Answer to Question #9057 Submitted to "Ask the Experts"
The following question was answered by an expert in the appropriate field:
The relative amounts of potassium and thorium in beach sand can vary quite a lot. Typical potassium levels are 1 percent to 2 percent by weight (10,000–20,000 ppm), but values less than 1 percent and greater than 3 percent have frequently been observed. Thorium levels may also vary significantly. Values from 5 to 15 ppm by weight are common for ordinary beach sand. The well-known monazite sands contain much greater amounts of thorium, sometimes up to 10 percent by weight.
Regarding the interference that you cite, we should note that for a sand that contains a nominal 2 percent potassium, the expected potassium-40 activity concentration would be about 600 Bq kg-1 and, given the 10.67 percent yield of the 1,460.8 keV photon, the gamma-emission rate at this energy would be about 65 per second per kg of sand. If the same sand contained 10 ppm thorium-232, and the actinium-228 were in secular equilibrium with the thorium, the expected activity concentration of the actinium-228 would be about 41 Bq kg-1 and, given the 1.0 percent yield of the 1,459+ keV photon from actinium-228, the gamma-emission rate at this energy would be about 0.4 per second per kg of sand. Based on these numbers, it does not appear that the thorium influence on the potassium-40 peak would be significant, adding only about 0.6 percent to the expected counts in the peak region. This could change if you were looking at high thorium sands, such as the monazites where thorium activities could be thousands of times greater.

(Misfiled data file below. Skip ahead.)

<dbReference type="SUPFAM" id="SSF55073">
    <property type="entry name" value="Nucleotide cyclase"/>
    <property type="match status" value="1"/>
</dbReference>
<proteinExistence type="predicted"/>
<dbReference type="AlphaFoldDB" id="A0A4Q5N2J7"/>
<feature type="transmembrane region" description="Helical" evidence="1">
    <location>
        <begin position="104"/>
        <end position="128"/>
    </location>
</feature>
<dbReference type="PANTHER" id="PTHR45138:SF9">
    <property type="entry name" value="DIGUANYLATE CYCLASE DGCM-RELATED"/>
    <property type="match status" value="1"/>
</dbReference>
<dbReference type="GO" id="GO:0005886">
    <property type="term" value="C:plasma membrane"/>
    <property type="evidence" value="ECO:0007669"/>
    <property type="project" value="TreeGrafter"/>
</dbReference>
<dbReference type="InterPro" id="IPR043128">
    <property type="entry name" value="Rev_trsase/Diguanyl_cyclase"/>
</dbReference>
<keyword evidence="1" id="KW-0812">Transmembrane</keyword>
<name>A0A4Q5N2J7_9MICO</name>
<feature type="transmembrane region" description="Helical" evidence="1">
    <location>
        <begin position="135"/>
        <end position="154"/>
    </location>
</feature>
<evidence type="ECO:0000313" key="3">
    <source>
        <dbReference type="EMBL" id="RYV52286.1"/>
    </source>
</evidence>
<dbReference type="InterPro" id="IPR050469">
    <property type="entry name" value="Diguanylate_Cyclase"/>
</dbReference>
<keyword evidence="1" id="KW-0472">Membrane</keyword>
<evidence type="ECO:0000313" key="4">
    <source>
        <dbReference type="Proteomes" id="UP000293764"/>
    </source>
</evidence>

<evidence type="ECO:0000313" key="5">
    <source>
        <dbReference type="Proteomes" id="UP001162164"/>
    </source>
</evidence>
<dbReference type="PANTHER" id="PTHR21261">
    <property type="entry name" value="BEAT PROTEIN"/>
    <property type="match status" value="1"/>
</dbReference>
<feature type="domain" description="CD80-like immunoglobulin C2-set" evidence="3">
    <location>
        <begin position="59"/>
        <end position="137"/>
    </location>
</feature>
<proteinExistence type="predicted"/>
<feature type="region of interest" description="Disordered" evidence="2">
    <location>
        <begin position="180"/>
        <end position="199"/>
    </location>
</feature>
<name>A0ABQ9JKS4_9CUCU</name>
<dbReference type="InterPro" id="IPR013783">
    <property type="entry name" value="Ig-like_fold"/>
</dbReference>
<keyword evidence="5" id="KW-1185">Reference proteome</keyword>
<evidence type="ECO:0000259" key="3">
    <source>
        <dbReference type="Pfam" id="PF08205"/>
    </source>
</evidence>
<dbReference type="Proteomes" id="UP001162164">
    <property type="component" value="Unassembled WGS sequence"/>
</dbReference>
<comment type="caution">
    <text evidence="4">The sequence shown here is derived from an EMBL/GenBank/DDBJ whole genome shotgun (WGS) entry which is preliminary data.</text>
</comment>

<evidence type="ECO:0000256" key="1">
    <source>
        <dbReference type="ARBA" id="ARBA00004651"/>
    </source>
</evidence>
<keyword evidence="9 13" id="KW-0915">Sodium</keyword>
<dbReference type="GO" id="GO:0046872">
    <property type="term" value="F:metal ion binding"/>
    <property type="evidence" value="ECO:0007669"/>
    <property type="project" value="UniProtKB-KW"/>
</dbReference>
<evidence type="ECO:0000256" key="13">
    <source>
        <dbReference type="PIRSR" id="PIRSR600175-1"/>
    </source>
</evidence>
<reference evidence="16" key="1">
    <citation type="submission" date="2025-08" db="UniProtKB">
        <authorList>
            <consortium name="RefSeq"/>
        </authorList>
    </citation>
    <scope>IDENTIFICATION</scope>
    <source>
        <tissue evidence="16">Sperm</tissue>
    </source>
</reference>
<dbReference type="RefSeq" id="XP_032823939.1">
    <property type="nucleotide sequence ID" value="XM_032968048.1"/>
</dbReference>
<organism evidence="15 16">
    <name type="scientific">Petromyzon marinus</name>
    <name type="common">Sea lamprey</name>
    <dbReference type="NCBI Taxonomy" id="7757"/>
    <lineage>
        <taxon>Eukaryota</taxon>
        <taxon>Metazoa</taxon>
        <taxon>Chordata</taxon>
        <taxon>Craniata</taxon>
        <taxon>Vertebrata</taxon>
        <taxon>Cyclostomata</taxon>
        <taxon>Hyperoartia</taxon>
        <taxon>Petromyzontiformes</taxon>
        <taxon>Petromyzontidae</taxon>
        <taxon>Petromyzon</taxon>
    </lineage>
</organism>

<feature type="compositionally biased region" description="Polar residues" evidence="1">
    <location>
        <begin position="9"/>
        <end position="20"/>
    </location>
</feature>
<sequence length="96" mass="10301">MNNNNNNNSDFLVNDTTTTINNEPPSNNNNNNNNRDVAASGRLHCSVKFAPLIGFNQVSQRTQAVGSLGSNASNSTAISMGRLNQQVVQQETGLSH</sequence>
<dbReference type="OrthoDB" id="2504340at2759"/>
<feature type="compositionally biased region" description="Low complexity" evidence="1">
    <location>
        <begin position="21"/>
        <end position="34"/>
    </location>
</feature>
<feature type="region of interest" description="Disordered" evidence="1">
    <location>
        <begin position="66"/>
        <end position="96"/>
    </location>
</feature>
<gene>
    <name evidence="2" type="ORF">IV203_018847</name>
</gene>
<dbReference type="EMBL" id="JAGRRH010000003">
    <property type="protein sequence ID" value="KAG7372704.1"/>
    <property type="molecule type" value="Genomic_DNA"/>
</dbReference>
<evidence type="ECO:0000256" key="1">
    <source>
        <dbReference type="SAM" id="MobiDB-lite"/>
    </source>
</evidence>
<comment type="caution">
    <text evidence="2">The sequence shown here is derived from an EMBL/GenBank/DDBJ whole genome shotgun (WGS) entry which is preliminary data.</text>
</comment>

In cases where higher thorium content is suspected, you could do a fairly simple analysis to correct counts in the potassium region. This might require obtaining a sample of sufficient thorium content to allow good counting statistics (preferably a sample that reasonably simulates the physical characteristics of the sand you are measuring and with actinium-228 in equilibrium). The prepared sample should be sufficiently free of potassium so that the potassium-40 photopeak counts do not contribute appreciably to counts in the 1,459 keV thorium photopeak. When the sample is counted, the counts in photopeaks at one or more energies in addition to the 1,459 peak may be obtained. The gamma emissions of actinium-228 at 911 keV (27.7 percent yield) and 969 keV (16.6 percent yield) are good possibilities. You would determine the ratio of counts in the 1,459 keV peak to the counts in one (or each) of these other peaks. This ratio could then be applied when analyzing samples to correct for the thorium (actinium-228 1,459 keV) counts in the potassium-40 peak; that is, you could multiply counts in the sample 969 keV peak by the previously determined ratio of 1,459 keV photopeak counts to 969 keV photopeak counts to obtain counts to be subtracted from the sample 1,459 keV region to remove the thorium interference from the potassium region counts.
George Chabot, PhD, CHP